hearing the singing being done for him,

the woodwind-tuning he was doing at one

remove, to the six-thousandth power.

And maybe he looked out, sometimes,

to see the rows of instruments,

his orchard, the earth bristling with it

as if a patch in his brain had itched

and this was his way of scratching it

directly. Maybe it gave him pleasure,

and a sense of balance, as if he had suffered,

and now had found redress for it,

and voice for it. I speak as a monster,

someone who this hour has thought at length

about Crassus, his ecstasy of feeling

nothing while so much is being

felt, his hot lightness of spirit

in being free to walk around

while others are nailed above the earth.

It may have been the happiest day

of his life. If he had suddenly cut

his hand on a wineglass, I doubt he would

have woken up to what he was doing.

It is frightening to think of him suddenly

seeing what he was, to think of him running

outside, to try to take them down,

one man to save 6,000.

If he could have lowered one,

and seen the eyes when the level of pain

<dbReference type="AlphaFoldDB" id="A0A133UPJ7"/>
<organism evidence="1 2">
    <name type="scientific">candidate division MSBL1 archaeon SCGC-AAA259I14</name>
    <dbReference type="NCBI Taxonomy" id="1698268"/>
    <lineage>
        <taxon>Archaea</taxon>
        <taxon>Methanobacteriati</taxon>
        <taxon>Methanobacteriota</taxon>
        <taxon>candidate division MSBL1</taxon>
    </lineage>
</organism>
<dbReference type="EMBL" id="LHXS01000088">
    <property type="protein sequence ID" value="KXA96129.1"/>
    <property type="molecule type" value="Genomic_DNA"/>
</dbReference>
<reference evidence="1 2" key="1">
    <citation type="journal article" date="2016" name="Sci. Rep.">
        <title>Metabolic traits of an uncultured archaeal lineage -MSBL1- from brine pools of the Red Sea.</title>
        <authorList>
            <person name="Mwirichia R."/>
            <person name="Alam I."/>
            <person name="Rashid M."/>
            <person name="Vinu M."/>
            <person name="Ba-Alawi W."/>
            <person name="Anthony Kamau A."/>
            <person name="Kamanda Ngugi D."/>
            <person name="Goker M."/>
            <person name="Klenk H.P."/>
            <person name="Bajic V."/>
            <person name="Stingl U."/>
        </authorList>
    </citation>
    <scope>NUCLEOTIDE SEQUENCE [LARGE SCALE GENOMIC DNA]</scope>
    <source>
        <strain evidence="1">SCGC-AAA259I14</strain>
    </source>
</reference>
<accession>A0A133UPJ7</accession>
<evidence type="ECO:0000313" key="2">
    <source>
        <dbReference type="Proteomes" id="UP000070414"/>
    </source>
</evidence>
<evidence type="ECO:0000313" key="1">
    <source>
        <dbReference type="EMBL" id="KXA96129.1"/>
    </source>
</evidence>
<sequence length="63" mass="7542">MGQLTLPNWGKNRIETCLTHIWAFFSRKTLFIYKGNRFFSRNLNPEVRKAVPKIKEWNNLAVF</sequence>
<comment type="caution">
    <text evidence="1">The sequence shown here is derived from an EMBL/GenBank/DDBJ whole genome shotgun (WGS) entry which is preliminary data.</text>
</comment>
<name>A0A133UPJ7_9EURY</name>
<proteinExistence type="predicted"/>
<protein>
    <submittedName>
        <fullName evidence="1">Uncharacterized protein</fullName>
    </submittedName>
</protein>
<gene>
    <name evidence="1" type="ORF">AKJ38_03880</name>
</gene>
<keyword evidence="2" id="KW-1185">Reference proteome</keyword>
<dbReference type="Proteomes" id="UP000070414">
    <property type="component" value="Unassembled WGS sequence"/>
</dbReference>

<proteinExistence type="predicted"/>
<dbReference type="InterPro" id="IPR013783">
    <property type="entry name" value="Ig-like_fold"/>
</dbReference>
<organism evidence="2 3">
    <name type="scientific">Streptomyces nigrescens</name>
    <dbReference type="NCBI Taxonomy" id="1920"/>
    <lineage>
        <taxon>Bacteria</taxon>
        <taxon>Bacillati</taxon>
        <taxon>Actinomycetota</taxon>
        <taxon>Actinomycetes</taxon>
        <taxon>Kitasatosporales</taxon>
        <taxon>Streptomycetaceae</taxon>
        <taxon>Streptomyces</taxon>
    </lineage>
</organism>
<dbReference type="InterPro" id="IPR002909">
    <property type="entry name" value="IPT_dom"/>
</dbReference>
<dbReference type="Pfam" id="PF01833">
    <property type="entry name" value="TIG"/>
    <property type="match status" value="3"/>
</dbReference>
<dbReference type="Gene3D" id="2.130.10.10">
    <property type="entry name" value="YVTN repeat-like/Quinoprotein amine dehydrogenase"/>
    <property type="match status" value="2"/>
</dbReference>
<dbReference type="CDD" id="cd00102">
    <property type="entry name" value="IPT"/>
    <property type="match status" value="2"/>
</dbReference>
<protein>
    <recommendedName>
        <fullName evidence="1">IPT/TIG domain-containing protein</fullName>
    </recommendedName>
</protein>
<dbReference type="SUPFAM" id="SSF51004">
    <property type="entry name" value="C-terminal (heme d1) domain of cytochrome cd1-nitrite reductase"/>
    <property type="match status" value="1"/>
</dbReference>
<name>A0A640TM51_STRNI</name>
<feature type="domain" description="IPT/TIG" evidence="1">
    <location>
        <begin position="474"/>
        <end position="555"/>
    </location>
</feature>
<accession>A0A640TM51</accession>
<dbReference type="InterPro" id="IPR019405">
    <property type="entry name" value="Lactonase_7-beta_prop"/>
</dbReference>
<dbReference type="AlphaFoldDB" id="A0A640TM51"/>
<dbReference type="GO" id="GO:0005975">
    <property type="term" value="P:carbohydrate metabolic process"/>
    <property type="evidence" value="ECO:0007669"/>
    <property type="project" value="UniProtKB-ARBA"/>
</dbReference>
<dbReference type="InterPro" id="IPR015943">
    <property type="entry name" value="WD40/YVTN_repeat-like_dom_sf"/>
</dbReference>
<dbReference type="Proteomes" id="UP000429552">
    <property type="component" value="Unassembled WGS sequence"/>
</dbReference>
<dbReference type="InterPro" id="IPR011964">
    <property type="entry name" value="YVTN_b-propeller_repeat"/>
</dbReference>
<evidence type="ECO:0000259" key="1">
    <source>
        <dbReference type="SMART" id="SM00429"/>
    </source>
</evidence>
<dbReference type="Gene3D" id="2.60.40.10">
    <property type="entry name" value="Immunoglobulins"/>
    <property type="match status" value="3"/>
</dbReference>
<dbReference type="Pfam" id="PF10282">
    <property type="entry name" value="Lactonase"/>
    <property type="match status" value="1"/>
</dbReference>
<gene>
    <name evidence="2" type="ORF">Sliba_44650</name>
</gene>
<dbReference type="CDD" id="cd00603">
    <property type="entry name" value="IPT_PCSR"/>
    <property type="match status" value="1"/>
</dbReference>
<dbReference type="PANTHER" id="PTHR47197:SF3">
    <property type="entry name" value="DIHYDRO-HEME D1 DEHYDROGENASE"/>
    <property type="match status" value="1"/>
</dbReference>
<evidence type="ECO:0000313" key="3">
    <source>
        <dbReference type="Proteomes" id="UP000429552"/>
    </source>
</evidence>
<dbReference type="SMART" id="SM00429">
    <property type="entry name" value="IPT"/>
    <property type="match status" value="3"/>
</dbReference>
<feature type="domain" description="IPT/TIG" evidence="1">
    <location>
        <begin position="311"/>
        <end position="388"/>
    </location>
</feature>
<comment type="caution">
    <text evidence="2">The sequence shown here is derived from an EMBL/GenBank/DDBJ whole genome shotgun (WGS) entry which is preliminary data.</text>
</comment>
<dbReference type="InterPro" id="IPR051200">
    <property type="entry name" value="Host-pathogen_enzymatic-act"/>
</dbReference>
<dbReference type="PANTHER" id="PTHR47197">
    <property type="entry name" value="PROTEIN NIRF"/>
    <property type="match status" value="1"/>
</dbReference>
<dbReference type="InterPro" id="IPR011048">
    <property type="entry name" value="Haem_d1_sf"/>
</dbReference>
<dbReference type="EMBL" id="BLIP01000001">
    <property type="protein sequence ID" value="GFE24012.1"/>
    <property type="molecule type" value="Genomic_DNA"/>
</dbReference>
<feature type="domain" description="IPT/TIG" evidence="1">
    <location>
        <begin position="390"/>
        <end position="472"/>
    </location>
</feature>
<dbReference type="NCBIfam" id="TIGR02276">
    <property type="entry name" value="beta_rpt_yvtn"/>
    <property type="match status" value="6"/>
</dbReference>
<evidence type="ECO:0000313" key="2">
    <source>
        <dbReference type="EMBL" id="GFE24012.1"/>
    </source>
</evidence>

dropped like a sudden soaring into pleasure,

wouldn't that have opened in him

the wild terror of understanding

the other? But then he would have had

5,999

to go. Probably it almost never

happens, that a Marcus Crassus

wakes. I think he dozed, and was roused

to his living dream, lifted the flap

and slowly looked out, at the rustling, creaking

living field-his, like an external

organ, a heart.

Sunday Night

When the family would go to a restaurant,

my father would put his hand up a waitress's

skirt if he could-hand, wrist,

forearm. Suddenly, you couldn't see

his elbow, just the upper arm.

His teeth were wet, the whites of his eyes

wet, a man with a stump of an arm,

as if he had reached behind the night.

It was always the right arm, he wasn't

fooling. Places we had been before,

no one would serve us, unless there was a young

unwarned woman, and I never warned her.

Wooop! he would go, as if we were having

fun together. Sometimes, now,

I remember it as if he had had his

arm in up to his shoulder, his arm

to its pit in the mother, he laughed with teary

eyes, as if he was weeping with relief.

His other arm would be lying on the table-

he liked to keep it motionless, to

improve the joke, ventriloquist

with his arm up the dummy, his own shriek